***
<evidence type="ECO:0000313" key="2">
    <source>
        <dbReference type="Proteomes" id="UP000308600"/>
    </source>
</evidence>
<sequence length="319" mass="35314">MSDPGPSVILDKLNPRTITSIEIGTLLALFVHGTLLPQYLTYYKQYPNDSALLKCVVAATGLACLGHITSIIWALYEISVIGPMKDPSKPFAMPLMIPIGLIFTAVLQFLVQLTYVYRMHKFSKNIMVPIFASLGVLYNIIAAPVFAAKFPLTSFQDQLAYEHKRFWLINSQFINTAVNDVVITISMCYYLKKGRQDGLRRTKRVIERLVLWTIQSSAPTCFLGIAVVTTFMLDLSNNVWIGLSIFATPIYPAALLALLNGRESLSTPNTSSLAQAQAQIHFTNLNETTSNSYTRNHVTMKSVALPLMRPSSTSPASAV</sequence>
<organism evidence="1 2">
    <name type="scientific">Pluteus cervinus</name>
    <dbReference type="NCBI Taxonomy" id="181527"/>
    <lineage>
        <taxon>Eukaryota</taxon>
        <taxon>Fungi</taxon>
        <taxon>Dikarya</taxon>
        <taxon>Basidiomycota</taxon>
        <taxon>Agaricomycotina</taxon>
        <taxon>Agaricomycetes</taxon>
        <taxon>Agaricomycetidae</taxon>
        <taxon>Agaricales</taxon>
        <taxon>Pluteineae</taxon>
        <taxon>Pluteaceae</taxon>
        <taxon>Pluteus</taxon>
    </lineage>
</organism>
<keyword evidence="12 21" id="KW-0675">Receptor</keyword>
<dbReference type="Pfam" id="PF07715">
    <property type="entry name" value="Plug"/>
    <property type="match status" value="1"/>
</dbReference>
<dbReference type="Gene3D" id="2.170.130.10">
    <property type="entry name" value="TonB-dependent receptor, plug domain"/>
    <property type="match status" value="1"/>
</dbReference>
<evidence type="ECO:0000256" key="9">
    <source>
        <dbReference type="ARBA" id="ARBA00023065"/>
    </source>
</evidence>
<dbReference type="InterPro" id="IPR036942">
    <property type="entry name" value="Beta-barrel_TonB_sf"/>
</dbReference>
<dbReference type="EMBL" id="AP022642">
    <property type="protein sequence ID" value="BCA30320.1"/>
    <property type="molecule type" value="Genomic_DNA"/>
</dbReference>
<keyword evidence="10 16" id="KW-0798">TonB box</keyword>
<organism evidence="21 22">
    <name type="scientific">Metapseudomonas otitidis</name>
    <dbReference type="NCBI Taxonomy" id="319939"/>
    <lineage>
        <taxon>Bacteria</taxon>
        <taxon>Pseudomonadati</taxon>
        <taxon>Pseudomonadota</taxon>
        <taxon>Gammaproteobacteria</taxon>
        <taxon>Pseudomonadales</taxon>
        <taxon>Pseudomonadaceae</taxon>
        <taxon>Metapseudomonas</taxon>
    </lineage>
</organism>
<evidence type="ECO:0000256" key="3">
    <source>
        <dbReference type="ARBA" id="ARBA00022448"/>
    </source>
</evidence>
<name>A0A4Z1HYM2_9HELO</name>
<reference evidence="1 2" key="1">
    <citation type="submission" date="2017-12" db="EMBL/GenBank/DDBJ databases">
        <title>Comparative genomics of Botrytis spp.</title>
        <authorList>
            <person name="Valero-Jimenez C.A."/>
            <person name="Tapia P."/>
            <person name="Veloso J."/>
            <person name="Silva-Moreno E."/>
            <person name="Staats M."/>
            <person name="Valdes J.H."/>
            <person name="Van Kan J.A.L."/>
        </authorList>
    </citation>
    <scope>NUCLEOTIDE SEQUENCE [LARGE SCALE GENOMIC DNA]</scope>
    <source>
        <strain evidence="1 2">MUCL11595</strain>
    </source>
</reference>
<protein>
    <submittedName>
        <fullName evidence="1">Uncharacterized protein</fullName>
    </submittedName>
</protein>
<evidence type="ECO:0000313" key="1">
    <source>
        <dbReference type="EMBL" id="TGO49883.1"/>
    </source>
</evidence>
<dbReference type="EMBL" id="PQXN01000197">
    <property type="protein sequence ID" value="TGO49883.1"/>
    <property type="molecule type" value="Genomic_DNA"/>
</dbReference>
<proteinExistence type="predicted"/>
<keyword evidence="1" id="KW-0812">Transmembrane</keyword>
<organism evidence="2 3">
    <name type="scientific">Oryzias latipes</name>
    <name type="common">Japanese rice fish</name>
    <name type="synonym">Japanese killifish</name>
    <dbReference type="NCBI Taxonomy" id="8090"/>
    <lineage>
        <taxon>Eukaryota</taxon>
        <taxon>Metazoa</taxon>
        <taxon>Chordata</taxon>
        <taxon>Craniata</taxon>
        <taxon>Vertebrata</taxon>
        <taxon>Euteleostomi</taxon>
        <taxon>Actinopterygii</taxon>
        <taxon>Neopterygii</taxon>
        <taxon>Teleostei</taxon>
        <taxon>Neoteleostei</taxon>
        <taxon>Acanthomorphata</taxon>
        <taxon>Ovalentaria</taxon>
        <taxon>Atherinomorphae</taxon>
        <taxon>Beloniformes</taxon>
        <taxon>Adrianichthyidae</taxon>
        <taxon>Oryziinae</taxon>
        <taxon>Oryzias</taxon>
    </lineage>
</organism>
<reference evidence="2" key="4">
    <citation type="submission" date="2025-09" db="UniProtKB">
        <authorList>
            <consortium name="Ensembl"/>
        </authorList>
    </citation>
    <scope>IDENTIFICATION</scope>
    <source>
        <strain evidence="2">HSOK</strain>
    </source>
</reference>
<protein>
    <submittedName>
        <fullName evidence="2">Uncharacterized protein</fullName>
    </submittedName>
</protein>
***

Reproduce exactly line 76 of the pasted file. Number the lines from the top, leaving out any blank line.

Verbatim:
        </authorList>